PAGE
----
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I was reading a blog post about combining higher order functions and it provided a C# example of "currying".

The examples look like:

public static Func<T1, Func<T2, T3>> Curry<T1, T2, T3>
    (Func<T1, T2, T3> function) 
{ return a => b => function(a, b); }

public static Func<T1, Func<T2, Func<T3, T4>>> Curry<T1, T2, T3, T4>
    (Func<T1, T2, T3, T4> function)
{ return a => b => c => function(a, b, c); }

public static Func<T1, Func<T2, Func<T3, Func<T4, T5>>>> Curry<T1, T2, T3, T4, T5>
    (Func<T1, T2, T3, T4, T5> function) 
{ return a => b => c => d => function(a, b, c, d); }

My question is, can methods taking other forms that effectively produce the same "curried form" result be considered currying.

For example, are the following methods considered currying? If not, what is the more appropriate naming convention?

public static Func<T1, Func<T2, Func<T3, Func<T4, T5>>>> SomethingLikeCurry<T1, T2, T3, T4, T5>
    (Func<T1, T2, Func<T3, T4, T5>> function) 
{ return a => b => c => d => function(a, b)(c, d); }

public static Func<T1, Func<T2, Func<T3, T4>>> SomethingLikeCurry<T1, T2, T3, T4>
    (Func<T1, T2, Func<T3, T4>> function) 
{ return a => b => c => function(a, b)(c); }
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Pretty sure that's still currying. It's not a single currying operation, it's multiple currying operations, but currying is still what you're doing. –  Servy Jun 6 '13 at 20:37
1  
I think the answer is yes, but this question is probably better suited for programmers.stackexchange.com –  p.s.w.g Jun 6 '13 at 20:37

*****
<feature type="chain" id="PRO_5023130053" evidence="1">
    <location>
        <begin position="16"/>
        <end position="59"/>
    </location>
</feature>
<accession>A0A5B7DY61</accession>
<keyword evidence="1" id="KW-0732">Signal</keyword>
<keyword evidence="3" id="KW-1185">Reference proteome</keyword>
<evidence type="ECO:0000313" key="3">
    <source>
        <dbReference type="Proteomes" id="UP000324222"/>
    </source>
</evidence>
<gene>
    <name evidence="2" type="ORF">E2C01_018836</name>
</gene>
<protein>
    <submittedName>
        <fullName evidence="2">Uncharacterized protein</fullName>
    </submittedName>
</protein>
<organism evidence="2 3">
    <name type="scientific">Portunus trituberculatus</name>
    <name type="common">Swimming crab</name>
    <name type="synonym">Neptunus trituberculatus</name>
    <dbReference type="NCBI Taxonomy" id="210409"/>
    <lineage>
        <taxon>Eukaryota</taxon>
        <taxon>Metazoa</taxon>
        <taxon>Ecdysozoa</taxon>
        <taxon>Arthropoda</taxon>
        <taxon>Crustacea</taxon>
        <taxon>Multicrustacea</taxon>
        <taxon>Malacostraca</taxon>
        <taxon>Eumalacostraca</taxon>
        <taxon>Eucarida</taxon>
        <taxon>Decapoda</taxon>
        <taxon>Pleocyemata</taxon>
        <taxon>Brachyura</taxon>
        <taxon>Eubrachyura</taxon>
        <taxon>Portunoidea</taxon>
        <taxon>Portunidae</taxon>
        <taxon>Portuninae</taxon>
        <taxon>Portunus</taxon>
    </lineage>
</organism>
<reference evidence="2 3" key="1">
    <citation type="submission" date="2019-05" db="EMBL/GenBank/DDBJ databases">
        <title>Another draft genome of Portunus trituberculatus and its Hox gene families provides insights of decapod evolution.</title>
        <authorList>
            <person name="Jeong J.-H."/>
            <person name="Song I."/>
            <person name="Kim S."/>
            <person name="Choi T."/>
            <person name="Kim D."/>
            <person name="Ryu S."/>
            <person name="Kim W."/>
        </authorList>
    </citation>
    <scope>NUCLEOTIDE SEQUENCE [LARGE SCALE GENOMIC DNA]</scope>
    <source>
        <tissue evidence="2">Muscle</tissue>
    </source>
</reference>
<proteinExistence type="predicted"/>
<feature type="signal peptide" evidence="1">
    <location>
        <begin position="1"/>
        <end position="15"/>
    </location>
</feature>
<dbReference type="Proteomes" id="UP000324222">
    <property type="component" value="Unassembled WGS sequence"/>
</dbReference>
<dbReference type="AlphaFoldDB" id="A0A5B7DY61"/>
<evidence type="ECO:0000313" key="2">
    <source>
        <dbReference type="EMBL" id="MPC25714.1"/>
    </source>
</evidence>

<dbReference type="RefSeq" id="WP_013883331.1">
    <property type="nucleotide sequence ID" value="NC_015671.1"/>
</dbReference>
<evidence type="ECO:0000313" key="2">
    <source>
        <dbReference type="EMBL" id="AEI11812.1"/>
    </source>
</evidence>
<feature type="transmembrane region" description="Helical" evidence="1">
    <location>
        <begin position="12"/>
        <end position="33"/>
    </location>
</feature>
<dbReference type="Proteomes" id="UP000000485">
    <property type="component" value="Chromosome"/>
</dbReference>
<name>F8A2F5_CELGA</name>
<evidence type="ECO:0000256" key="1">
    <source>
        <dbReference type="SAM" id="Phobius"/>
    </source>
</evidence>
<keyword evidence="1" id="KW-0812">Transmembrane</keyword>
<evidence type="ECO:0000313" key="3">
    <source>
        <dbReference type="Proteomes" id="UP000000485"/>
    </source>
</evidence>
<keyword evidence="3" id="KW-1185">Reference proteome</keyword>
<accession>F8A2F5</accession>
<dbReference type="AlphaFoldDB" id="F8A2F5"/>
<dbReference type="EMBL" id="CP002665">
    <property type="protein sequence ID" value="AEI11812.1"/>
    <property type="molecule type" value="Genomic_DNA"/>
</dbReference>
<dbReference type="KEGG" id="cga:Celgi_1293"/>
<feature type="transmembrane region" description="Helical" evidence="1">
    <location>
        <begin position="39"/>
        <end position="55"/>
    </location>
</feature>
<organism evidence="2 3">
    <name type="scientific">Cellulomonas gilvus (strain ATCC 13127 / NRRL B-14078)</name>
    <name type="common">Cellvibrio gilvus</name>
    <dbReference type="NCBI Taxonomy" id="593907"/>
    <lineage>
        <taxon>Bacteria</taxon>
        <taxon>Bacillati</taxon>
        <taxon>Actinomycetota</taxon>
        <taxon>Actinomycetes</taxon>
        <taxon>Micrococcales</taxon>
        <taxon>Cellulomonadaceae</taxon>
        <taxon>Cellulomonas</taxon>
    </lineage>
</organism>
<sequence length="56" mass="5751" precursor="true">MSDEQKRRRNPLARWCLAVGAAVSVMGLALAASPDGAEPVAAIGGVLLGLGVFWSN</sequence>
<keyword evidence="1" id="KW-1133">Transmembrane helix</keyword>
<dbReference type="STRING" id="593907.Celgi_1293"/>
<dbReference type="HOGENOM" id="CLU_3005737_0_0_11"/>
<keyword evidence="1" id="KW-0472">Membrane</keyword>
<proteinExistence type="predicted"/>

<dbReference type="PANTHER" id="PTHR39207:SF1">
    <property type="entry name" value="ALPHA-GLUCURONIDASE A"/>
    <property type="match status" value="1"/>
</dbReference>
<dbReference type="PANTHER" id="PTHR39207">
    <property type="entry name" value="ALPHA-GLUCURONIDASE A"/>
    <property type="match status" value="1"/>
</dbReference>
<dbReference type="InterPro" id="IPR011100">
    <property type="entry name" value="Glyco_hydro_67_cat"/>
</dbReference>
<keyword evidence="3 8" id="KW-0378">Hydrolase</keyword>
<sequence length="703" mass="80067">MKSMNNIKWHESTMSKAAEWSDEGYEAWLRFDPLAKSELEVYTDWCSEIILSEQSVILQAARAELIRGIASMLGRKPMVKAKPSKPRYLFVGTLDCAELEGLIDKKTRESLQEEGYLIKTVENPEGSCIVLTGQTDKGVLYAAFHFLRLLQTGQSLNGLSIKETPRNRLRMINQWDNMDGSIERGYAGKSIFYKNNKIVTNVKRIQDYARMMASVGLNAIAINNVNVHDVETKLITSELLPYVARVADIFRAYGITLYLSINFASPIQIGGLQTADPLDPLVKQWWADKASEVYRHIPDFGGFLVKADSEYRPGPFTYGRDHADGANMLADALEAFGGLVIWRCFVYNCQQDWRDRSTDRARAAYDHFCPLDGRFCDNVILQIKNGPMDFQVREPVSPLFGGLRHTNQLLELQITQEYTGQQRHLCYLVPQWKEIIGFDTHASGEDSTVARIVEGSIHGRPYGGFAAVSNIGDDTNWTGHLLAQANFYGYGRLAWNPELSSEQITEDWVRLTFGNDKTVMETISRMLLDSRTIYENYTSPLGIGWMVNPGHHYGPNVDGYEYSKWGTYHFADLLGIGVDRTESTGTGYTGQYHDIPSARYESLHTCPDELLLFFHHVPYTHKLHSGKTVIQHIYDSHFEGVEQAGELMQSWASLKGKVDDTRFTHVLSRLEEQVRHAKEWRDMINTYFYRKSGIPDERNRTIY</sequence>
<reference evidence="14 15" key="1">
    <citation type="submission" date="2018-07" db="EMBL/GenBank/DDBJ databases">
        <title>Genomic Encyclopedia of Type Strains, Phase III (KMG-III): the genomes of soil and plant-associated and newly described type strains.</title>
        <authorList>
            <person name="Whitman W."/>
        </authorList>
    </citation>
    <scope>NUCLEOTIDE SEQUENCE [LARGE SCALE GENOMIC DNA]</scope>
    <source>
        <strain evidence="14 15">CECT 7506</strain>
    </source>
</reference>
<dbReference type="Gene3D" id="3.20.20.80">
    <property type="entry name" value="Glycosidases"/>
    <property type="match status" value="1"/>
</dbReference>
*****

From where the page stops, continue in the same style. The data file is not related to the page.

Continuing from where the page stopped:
@p.s.w.g - it seems in scope to me - I would think that if this isn't considered currying, that developers who use functional languages probably have a term to refer to this. In general, terminological questions have been considered on topic ( e.g. stackoverflow.com/questions/521893/… ) –  smartcaveman Jun 6 '13 at 20:42
    
@Servy, does a further distinction need to be made when the currying operations occur at a "nested level"? e.g. Func<T1,Func<T2,T3,T4>> would only require one currying operation to be in curried form, but it has to happen at what I am referring to as a "nested level" –  smartcaveman Jun 6 '13 at 20:45
1  
It is certainly in the spirit of currying. I'd have no problem calling any of these currying. –  Eric Lippert Jun 6 '13 at 21:17

1 Answer 1

From wikipedia

.. currying is the technique of transforming a function that takes multiple arguments (or a tuple of arguments) in such a way that it can be called as a chain of functions, each with a single argument ...

So are the two methods you've asked about currying functions? Let's simplify their declarations for easy inspection:

Func<T1, T2, Func<T3, T4, T5>>  => Func<T1, Func<T2, Func<T3, Func<T4, T5>>>>
^ multiple arguments               ^ all single arguments 
Func<T1, T2, Func<T3, T4>>      => Func<T1, Func<T2, Func<T3, T4>>>
^ multiple arguments               ^ all single arguments

So, the answer is yes; these are currying functions.

Please note: this would not have been a correct currying function signature:

Func<T1, T2, Func<T3, T4, T5>>  => Func<T1, Func<T2, Func<T3, T4, T5>>>>

As the output of the function is not a chain of functions, each with a single argument. Therefore having only a simpler weak typed currying signature like this

Func<T1, T2, TResult>           => Func<T1, Func<T2, TResult>>

does not produce currying when the result TResult is a function with multiple arguments. The two methods that triggered your interest are simply there to prevent this from happening for functions with one or two arguments. Of course, in the curried version type T5 may also be a function that has multiple arguments, therefore we would could on and on ad infinitum.

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